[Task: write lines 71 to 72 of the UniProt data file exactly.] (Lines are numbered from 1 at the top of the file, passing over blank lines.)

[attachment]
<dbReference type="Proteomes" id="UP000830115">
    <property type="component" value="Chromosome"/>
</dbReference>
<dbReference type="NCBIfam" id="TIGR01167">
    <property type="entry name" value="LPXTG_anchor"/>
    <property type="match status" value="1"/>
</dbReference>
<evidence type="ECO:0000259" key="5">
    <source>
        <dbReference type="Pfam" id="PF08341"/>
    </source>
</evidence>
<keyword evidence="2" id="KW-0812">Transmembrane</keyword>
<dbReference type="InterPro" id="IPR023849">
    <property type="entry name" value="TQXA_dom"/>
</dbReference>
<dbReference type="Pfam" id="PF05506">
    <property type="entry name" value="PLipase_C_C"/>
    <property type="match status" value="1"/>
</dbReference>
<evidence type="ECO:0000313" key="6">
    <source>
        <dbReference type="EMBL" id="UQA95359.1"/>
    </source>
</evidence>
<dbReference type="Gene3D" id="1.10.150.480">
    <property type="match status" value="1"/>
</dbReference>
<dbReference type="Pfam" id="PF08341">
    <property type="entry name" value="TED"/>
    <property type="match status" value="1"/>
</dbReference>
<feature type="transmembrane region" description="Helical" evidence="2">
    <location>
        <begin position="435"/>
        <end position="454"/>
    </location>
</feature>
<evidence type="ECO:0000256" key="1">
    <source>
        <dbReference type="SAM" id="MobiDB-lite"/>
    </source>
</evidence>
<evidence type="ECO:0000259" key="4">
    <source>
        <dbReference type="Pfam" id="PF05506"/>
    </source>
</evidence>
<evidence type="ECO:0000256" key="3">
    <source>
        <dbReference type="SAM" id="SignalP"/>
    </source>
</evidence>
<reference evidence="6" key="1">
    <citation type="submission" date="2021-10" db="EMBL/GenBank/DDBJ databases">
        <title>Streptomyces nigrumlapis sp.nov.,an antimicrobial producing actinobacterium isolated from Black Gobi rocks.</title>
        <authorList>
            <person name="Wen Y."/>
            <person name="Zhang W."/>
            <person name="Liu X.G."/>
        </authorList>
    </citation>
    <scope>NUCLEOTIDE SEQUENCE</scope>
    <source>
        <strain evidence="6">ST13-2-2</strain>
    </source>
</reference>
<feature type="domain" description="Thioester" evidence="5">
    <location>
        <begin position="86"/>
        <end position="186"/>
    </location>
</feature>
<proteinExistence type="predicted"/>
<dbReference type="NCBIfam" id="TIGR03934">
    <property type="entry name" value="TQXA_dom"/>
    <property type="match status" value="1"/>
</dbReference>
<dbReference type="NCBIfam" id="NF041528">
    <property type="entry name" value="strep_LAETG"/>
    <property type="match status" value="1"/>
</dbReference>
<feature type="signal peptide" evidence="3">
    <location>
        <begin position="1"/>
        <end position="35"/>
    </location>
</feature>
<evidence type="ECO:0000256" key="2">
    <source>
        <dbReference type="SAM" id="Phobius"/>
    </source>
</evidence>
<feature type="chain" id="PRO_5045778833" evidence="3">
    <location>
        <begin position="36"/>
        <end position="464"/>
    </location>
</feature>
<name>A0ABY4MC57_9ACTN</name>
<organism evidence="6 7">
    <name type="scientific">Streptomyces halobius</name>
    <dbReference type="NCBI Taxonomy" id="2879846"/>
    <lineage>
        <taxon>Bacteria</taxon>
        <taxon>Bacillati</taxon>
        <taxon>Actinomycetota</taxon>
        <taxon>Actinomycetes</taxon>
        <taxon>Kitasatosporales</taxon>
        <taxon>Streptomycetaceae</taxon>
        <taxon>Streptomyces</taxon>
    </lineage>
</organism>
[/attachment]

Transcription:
        <end position="186"/>
    </location>